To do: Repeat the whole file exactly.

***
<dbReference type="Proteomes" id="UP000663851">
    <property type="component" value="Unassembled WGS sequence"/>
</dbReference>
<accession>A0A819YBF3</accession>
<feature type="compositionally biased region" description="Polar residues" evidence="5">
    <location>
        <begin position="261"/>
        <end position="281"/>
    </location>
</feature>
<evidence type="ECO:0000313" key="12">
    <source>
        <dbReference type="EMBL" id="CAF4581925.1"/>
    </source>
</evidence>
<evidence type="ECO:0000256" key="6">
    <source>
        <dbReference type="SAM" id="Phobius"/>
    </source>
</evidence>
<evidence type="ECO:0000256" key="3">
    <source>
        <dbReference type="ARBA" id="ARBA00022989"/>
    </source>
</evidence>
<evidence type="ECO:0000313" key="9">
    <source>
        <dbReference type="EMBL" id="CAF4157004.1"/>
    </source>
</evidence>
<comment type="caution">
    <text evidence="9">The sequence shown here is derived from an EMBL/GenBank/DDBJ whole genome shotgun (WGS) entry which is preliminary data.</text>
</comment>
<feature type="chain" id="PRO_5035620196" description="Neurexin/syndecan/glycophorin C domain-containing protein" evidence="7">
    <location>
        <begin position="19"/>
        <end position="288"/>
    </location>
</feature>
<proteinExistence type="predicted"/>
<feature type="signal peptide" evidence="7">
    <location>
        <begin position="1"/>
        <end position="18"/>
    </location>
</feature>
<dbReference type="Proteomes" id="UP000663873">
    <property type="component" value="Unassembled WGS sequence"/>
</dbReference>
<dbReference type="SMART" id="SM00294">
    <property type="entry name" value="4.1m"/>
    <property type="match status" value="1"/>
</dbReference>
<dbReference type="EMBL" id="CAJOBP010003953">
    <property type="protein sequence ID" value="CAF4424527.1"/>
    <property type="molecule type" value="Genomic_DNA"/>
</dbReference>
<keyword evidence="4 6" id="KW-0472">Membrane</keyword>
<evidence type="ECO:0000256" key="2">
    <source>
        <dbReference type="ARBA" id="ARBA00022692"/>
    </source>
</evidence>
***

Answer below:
<dbReference type="Proteomes" id="UP000663851">
    <property type="component" value="Unassembled WGS sequence"/>
</dbReference>
<accession>A0A819YBF3</accession>
<feature type="compositionally biased region" description="Polar residues" evidence="5">
    <location>
        <begin position="261"/>
        <end position="281"/>
    </location>
</feature>
<evidence type="ECO:0000313" key="12">
    <source>
        <dbReference type="EMBL" id="CAF4581925.1"/>
    </source>
</evidence>
<evidence type="ECO:0000256" key="6">
    <source>
        <dbReference type="SAM" id="Phobius"/>
    </source>
</evidence>
<evidence type="ECO:0000256" key="3">
    <source>
        <dbReference type="ARBA" id="ARBA00022989"/>
    </source>
</evidence>
<evidence type="ECO:0000313" key="9">
    <source>
        <dbReference type="EMBL" id="CAF4157004.1"/>
    </source>
</evidence>
<comment type="caution">
    <text evidence="9">The sequence shown here is derived from an EMBL/GenBank/DDBJ whole genome shotgun (WGS) entry which is preliminary data.</text>
</comment>
<feature type="chain" id="PRO_5035620196" description="Neurexin/syndecan/glycophorin C domain-containing protein" evidence="7">
    <location>
        <begin position="19"/>
        <end position="288"/>
    </location>
</feature>
<proteinExistence type="predicted"/>
<feature type="signal peptide" evidence="7">
    <location>
        <begin position="1"/>
        <end position="18"/>
    </location>
</feature>
<dbReference type="Proteomes" id="UP000663873">
    <property type="component" value="Unassembled WGS sequence"/>
</dbReference>
<dbReference type="SMART" id="SM00294">
    <property type="entry name" value="4.1m"/>
    <property type="match status" value="1"/>
</dbReference>
<dbReference type="EMBL" id="CAJOBP010003953">
    <property type="protein sequence ID" value="CAF4424527.1"/>
    <property type="molecule type" value="Genomic_DNA"/>
</dbReference>
<keyword evidence="4 6" id="KW-0472">Membrane</keyword>
<evidence type="ECO:0000256" key="2">
    <source>
        <dbReference type="ARBA" id="ARBA00022692"/>
    </source>
</evidence>